The tightrope generation – caring without a safety net.

Thank you to Kirsty Woodard from Ageing without children (www.awoc.org) for today’s blog contribution. 

Much is made of the “sandwich generation” people, usually women, caring for both their parents and their children at the same time, however the reality is that childless people are up to a third more likely to be carers for their elderly parents ([1]) than their siblings with children. It’s easy to dismiss their concerns by saying “well with no children to worry about as well, caring is going to be much easier” but we would argue that being what we call a tightrope carer i.e. a carer who has no family safety net below them is just as difficult in its own way and brings different but equal problems to sandwich caring.

“I had to give up work and take my (much reduced) pension early, as the juggling of caring for my mother and my job became too much. Fortunately my mother had enough income to pay me a little cash each month, otherwise I wouldn’t have managed at all. Because I had no children/family there was the assumption that my caring role could take all my time”

The UK in line with most of the western world has seen a doubling in the number of people without children rising from 1 in 9 people born in the 1940s to 1in 5 of those born in the 1960s.

What’s it like to care for an elderly parent knowing that there is no one to do the same for you?

“I cared for my mum from 1999 when she was diagnosed with breast cancer until 2007 when she died. I was so scared about losing her. It was a very difficult journey for many reasons. Towards the end especially, trying to cope and not understanding how to access services. For me though, the overriding feeling was fear … fear of losing an anchor in my life. I have always thought that without a ‘downward’ family to anchor to, when parents pass away, it it sooooo much more difficult to deal with. I believe when you have children, your security and safely, reason for living and general purpose is known. Without a ‘downward’ family nor a ‘sideways’ family (I have no siblings), I felt completely and utterly alone. It was a very traumatic time for me … a long scary 8 years which has taken me a long time to recover from”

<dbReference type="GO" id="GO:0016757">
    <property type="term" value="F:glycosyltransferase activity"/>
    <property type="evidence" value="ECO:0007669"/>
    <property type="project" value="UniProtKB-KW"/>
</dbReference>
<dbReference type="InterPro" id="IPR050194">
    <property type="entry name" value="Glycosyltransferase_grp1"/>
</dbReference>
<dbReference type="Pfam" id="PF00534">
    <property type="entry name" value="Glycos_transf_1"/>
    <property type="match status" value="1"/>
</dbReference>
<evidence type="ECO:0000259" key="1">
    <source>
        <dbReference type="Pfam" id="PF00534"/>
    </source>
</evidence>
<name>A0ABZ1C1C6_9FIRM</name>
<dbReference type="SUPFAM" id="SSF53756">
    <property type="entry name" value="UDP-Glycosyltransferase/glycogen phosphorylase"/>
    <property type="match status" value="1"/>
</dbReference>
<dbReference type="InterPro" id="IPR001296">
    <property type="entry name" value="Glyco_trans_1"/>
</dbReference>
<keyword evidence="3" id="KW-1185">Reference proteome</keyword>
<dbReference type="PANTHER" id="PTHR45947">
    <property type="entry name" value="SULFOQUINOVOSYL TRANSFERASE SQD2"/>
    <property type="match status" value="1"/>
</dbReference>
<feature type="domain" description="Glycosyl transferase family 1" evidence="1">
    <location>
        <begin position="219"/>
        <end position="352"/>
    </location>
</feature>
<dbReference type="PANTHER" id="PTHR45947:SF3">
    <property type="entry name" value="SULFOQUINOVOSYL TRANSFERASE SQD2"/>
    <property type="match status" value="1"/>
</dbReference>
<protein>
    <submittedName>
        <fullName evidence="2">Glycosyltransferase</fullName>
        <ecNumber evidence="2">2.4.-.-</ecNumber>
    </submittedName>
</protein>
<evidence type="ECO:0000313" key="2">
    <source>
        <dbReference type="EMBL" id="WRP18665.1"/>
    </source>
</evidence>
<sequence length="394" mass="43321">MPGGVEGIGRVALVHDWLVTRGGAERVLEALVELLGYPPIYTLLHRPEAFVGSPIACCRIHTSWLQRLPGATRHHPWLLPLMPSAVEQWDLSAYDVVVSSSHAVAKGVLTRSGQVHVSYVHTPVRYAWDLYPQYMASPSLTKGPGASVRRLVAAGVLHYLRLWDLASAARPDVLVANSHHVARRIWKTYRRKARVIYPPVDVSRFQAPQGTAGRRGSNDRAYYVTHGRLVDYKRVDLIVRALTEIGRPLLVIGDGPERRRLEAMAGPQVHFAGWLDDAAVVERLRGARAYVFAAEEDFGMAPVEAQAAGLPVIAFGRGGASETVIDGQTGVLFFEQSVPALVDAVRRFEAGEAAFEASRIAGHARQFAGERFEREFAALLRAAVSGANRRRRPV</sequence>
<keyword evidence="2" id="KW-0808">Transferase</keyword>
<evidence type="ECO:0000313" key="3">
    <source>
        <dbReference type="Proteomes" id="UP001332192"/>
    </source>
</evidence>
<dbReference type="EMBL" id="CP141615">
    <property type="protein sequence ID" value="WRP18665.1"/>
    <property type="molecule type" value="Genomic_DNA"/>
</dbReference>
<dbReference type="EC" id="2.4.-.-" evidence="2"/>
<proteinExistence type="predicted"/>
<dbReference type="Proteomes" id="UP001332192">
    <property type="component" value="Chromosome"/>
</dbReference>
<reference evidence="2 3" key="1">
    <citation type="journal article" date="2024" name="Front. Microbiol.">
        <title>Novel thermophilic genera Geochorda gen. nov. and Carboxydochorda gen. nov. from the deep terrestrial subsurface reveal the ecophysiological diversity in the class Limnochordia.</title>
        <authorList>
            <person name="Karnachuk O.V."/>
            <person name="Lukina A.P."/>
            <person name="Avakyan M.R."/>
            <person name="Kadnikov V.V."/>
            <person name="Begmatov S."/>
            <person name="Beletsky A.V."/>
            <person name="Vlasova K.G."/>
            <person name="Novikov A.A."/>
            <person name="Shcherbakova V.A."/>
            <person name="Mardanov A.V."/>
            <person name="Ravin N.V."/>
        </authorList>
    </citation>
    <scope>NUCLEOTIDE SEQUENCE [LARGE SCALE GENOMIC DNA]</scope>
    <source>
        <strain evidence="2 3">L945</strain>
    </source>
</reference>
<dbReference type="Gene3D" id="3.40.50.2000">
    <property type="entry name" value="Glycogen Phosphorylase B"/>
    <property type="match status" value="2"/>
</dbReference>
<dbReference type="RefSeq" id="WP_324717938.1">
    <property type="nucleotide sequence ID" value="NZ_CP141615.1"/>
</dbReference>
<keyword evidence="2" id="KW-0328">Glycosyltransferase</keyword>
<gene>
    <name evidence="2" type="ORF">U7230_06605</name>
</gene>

The impact of being a carer is considerable. There’s nothing like being confronted with the bewildering maze of confusion surrounding the NHS and social care to truly bring home how much help people need to fight their way through it. Person after person contacting AWOC tells a similar story; it wasn’t until they started to be a carer for their own parents that they truly understood how hard it is to navigate the system and get help. Like all carers, they talk of endless phone calls, long repetitive forms, countless meetings with different people who seemed to come and go out of their parents life with no real understanding of what was going on, hours in cars and on the phone visiting, reassuring, helping, arranging. And always a small voice in the back of their mind saying “who will be doing this for me?”

Many people discussing this on our facebook group pointed out that family friendly policies in their work place often really meant child friendly with little consideration given to those who had to take time off to care for parents or indeed spouses as compared to those who had to take time off for their children

“ Seeing ones family ageing and ill is hard with no balance of young folk around it can give a very narrow and dispiriting view of life. Gave up working in NHS for more flexible employer but eventually gave that up to care. Fearful for own future as to get good care you need someone to assist and look out for you. In common with many those who give up work to care we aren’t able to contribute to our own pensions”

Carers often have to give up full time work to take on their caring role; in many cases not because they want too but because inflexible work conditions make balancing both impossible. Companies can do more to support carers by having a carers policy, ensuring family friendly means than child friendly, offer training to managers about supporting carers and have more flexible working practices. More and more of us will become carers in the future and the best businesses will recognise and plan for that.

 

 

[1] Childlessness and Upward Intergenerational Support: Cross-National Evidence from Eleven European Countries Luca Maria Pesando

Leave a Reply

Fill in your details below or click an icon to log in:

WordPress.com Logo

You are commenting using your WordPress.com account. Log Out /  Change )

Twitter picture

You are commenting using your Twitter account. Log Out /  Change )

Facebook photo

You are commenting using your Facebook account. Log Out /  Change )

Connecting to %s